“A crackdown on increased illegal sales resulting from a menthol ban would also strike communities of color, with lasting negative impact,” she said in a statement.
Some African-American religious leaders, including the Inglewood Area Minister’s Association, Pastors of Compton and the Baptist Ministers Conference of Los Angeles and Southern California, sent opposition letters arguing the bill criminalizes Black smokers and will create an illegal market for menthols.
Critics don’t dispute the health issues but say it comes down to civil rights.
“I don’t believe in restricting or killing the choice of the people,” said Tulloss. “We have seen hookah and cigars and other flavored products getting pulled out of the bill, and those that African Americans choose to utilize are left in.”
Tulloss is co-founder of Neighborhood FORWARD, a group started this year that campaigned against the bill. Tullos said he did not know if it received funding from tobacco companies.
Despite what lawmakers say, Tulloss said he believes this could lead to increased encounters between Blacks and law enforcement over the illicit sale of menthol cigarettes, or questions about the use or possession of the smokes. He referred to the death of Eric Garner in New York, who was selling cigarettes, at the hands of police.
“It was a mistake. We hoped (Newsom) would have looked into the unintended consequences. I wish they would have heard us,” Tulloss said.
Police agencies including the California Statewide Law Enforcement Association also opposed the bill. The Association sent a letter arguing that the ban would allow criminal networks to smuggle and sell the products in California.
While California is not the first state to adopt such a prohibition, the new law will be the strongest in the country, said Stan Glantz, UC San Francisco professor of medicine and former director of the Center for Tobacco Control Research and Education.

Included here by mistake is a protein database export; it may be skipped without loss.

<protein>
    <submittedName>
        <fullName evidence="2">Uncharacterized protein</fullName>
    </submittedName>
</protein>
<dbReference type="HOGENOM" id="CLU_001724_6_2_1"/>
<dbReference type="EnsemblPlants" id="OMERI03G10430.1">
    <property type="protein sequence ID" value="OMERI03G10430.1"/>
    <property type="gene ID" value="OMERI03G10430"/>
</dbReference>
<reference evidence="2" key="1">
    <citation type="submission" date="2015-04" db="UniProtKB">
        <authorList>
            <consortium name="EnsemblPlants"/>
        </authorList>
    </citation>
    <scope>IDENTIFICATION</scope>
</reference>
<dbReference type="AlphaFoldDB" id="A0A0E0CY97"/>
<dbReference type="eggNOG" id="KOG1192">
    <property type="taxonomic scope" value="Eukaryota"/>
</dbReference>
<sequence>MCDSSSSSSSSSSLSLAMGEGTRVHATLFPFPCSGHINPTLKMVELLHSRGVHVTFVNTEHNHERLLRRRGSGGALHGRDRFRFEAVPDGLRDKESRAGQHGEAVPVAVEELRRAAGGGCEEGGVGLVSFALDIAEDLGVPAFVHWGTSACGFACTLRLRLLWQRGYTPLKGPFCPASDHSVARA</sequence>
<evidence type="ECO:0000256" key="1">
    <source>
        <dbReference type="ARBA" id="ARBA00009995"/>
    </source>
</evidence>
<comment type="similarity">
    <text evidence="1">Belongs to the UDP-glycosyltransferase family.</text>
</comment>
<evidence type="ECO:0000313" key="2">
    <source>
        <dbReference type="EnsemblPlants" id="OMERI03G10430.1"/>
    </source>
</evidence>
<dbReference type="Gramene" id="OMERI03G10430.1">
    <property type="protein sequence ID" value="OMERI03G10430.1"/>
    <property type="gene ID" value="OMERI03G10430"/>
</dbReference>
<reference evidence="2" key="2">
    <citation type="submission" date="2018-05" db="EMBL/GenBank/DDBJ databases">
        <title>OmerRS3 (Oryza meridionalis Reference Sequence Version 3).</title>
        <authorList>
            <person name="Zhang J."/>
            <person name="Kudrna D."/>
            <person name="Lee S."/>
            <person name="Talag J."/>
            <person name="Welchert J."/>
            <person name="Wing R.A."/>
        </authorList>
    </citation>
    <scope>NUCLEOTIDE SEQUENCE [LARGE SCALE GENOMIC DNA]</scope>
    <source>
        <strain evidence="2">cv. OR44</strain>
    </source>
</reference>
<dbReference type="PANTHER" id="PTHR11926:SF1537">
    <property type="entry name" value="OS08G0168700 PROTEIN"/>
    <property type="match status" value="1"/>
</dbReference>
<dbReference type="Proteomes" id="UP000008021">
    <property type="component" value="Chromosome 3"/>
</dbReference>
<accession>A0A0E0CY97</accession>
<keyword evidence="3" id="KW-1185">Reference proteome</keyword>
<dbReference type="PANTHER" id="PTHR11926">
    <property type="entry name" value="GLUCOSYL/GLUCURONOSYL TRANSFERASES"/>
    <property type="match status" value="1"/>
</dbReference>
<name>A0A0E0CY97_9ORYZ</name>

The statewide ban will unify a patchwork of ordinances around California because at least 60 cities and counties have already prohibited flavors or the sale of e-cigarettes. In January, the country’s only e-cigarette sales ban went into effect in San Francisco.
“It’s going to accelerate the movement toward these kinds of laws all over the world,” Glantz said.
Currently, at least four other states have passed some legislation – New Jersey, New York, Rhode Island and Massachusetts – but they are not as robust as California’s. A number of other states adopted temporary bans last year when people were hospitalized or several died after vaping.
Retailers will be responsible for adhering to the ban by stopping the sale of flavored tobacco by January.
In unincorporated Los Angeles County ACE Smoke shop owner Jacob Grair said flavored products, including menthol, account for about 80% of his business.
Grair said he agrees that children should not have access to the products. The state, he said, could have implemented steeper fines and enforcement on retailers that sell to kids, and created more education programs.
“I’m a supporter of Black Lives Matter but I’m also a supporter of someone being 21 and getting to choose for themselves,” he said. “This affects people’s choice.”